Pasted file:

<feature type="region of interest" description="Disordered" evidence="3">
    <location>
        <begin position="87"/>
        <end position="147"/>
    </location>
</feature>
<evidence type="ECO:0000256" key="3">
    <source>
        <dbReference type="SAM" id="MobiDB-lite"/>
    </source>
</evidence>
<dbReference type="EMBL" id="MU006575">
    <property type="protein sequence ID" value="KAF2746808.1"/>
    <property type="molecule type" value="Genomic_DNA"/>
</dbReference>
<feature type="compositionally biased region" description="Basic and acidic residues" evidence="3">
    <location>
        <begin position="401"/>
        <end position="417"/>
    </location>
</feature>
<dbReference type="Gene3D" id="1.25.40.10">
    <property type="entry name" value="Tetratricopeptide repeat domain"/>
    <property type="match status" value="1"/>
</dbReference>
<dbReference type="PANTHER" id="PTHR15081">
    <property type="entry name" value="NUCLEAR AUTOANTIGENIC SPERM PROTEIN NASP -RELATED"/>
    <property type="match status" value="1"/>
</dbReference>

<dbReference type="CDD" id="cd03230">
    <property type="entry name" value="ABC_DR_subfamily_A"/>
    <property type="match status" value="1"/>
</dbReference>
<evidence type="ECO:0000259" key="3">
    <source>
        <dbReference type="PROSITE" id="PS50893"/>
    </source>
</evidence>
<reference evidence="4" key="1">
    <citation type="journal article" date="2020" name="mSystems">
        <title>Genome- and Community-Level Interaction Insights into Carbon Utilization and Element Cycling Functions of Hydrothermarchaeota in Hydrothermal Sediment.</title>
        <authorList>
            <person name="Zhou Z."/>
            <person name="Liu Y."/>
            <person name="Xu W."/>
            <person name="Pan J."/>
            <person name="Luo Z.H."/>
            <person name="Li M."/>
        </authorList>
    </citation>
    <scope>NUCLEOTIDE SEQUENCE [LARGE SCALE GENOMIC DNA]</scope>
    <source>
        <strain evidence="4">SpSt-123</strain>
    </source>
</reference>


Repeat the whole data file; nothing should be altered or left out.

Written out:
<feature type="region of interest" description="Disordered" evidence="3">
    <location>
        <begin position="87"/>
        <end position="147"/>
    </location>
</feature>
<evidence type="ECO:0000256" key="3">
    <source>
        <dbReference type="SAM" id="MobiDB-lite"/>
    </source>
</evidence>
<dbReference type="EMBL" id="MU006575">
    <property type="protein sequence ID" value="KAF2746808.1"/>
    <property type="molecule type" value="Genomic_DNA"/>
</dbReference>
<feature type="compositionally biased region" description="Basic and acidic residues" evidence="3">
    <location>
        <begin position="401"/>
        <end position="417"/>
    </location>
</feature>
<dbReference type="Gene3D" id="1.25.40.10">
    <property type="entry name" value="Tetratricopeptide repeat domain"/>
    <property type="match status" value="1"/>
</dbReference>
<dbReference type="PANTHER" id="PTHR15081">
    <property type="entry name" value="NUCLEAR AUTOANTIGENIC SPERM PROTEIN NASP -RELATED"/>
    <property type="match status" value="1"/>
</dbReference>

<dbReference type="CDD" id="cd03230">
    <property type="entry name" value="ABC_DR_subfamily_A"/>
    <property type="match status" value="1"/>
</dbReference>
<evidence type="ECO:0000259" key="3">
    <source>
        <dbReference type="PROSITE" id="PS50893"/>
    </source>
</evidence>
<reference evidence="4" key="1">
    <citation type="journal article" date="2020" name="mSystems">
        <title>Genome- and Community-Level Interaction Insights into Carbon Utilization and Element Cycling Functions of Hydrothermarchaeota in Hydrothermal Sediment.</title>
        <authorList>
            <person name="Zhou Z."/>
            <person name="Liu Y."/>
            <person name="Xu W."/>
            <person name="Pan J."/>
            <person name="Luo Z.H."/>
            <person name="Li M."/>
        </authorList>
    </citation>
    <scope>NUCLEOTIDE SEQUENCE [LARGE SCALE GENOMIC DNA]</scope>
    <source>
        <strain evidence="4">SpSt-123</strain>
    </source>
</reference>